Wednesday, March 30, 2011

A Japanese Mass in a Minor Key

Masaaki Suzuki
I said I would report on Left Coast Crime this week, and I will soon, but extraordinary art intervened on my plans and compels me to describe what I saw and heard last Tuesday evening, just after submitting last week's post.

The Bach Collegium Japan performed Bach's Mass in B Minor at Carnegie Hall. Hearing that magnificent music performed live is always a special occasion, but the devastation wrought on Japan by the earthquake and tsunami put this performance on a different plane, I imagine for the musicians and certainly for the audience.

The Bach Collegium Japan performs on period instruments and includes a chamber choir. Their founder and artistic director Masaaki Suzuki is one of the world's leading authorities on Bach.

Concerts like the one we saw are arranged years in advance. This one was part of a larger festival called Japan NYC, with all sorts of arts events scheduled to take place all over the City during the months of March and April. Just as the festival was getting started, tragedy struck the country we New Yorkers and Japanese visiting artists were beginning to celebrate.

For this concert, the hall was mobbed. The evening began with a short speech by the Executive Director of Carnegie Hall, who dedicated the concert to the souls that had perished in the disaster. He called for a minute of silence. The musicians on stage stood, all dressed in concert black that seemed like mourning weeds.

There is a beauty in sadness. In that hushed moment, nearly three thousand of us contemplated the destruction and the Japanese people's brave response to it. Then, the speaker left the stage, his podium was quietly removed, and Maestro Suzuki raised his elegant hands. What poured forth from the stage over the next two hours was heart healing and sublime.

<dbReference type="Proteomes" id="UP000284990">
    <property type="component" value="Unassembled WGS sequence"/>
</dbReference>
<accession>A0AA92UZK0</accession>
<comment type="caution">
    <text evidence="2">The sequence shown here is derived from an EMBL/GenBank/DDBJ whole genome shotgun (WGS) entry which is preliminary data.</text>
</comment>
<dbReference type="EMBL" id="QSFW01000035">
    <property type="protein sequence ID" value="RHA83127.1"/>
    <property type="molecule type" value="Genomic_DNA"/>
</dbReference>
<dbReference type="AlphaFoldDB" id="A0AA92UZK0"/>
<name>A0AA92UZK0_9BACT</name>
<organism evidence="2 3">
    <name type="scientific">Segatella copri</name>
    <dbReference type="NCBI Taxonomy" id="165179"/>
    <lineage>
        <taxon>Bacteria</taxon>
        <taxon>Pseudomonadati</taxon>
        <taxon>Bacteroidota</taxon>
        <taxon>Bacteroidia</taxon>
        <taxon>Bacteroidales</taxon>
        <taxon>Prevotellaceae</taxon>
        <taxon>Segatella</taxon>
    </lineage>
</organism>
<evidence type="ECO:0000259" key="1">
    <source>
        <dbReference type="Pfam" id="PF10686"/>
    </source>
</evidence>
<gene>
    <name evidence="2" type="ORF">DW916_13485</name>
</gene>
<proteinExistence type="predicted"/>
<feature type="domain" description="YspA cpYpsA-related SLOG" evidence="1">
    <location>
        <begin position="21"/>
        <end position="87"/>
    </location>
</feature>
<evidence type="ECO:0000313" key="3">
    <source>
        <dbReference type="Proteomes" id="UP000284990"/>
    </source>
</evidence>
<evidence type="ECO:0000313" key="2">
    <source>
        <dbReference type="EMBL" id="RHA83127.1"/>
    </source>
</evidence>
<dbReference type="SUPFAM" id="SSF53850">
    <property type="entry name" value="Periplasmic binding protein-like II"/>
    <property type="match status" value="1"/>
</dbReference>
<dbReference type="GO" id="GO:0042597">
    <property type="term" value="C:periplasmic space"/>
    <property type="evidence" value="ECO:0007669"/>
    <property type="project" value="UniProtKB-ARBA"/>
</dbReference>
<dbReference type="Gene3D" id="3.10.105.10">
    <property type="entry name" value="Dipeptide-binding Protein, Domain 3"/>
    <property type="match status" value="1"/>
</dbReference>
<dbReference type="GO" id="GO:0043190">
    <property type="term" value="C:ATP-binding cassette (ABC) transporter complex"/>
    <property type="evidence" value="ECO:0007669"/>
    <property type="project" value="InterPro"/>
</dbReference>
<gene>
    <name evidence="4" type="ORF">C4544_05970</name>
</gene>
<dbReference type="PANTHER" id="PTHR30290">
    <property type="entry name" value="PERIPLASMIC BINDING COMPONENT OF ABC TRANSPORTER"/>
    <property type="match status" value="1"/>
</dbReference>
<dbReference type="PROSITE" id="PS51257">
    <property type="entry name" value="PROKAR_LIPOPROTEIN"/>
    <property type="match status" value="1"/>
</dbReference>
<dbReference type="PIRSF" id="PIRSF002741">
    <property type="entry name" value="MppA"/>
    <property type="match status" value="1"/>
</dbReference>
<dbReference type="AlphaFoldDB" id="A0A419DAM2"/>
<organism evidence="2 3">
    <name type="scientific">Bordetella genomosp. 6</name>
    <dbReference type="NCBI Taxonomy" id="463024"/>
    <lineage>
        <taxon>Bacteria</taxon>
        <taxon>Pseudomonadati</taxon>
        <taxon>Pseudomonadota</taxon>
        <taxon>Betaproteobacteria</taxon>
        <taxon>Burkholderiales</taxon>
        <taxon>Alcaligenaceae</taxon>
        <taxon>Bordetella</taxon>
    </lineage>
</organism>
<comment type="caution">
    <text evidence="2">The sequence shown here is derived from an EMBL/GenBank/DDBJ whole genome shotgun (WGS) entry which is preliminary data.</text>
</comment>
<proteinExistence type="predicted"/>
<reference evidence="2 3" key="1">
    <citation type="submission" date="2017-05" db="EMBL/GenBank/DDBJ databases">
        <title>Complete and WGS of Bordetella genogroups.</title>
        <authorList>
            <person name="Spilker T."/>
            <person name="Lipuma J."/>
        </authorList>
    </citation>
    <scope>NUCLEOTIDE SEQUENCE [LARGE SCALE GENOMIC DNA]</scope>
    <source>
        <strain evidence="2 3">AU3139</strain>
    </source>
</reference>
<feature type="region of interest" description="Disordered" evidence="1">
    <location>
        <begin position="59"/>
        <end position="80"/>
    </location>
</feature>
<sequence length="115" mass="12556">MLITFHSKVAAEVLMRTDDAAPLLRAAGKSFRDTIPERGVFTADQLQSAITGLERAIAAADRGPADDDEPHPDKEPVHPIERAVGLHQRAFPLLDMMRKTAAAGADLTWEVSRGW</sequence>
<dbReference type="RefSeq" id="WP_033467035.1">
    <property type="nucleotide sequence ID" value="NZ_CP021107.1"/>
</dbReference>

In the hands of those musicians, the period instruments took on an Asian elegance. The words of the Catholic Mass seemed to convey only the emotions of a wounded Shinto and Buddhist people half way across the globe. Bach's glorious music, an artifact of Western culture, expressed what was basic and universal in the the longing of all humanity for peace and release from suffering.

The arc of the music from the Kyrie to the Agnus Dei gave time to contemplate more mundane things as well. The slender, handsome Suzuki would certainly win an international conductor's hair competition, if there were one. Not all the musicians were ethnically Japanese. The ranks of the Collegium, which always include artists from other parts of the world, swelled on that occasion to include a German baritone and a fabulous young South African Countertenor. The brass section all had French names, giving new meaning to the term French horn. The voice of the tall Dutch basso who stood at the center of the choir enriched the music, sounding like the best dark chocolate would if it could talk.

"Dona nobis pacem," they sang with one voice at the end. Give us peace. It was the prayer of everyone in the house for the Japanese people. The audience, totally enthralled by the brilliance of what we had heard and how it made us feel, leapt to its feet. The applause was thunderous, outstripping even the legendary usual enthusiasm of Carnegie Hall concertgoers. The evening had begun with sad thoughts but the art of Bach and his interpreters from a now-devastated country had united that sadness with joy.

I wish I could give you a taste of that very performance. The best I can do is share this snippet of another concert by the same group. Listen to this:

Annamaria Alfieri

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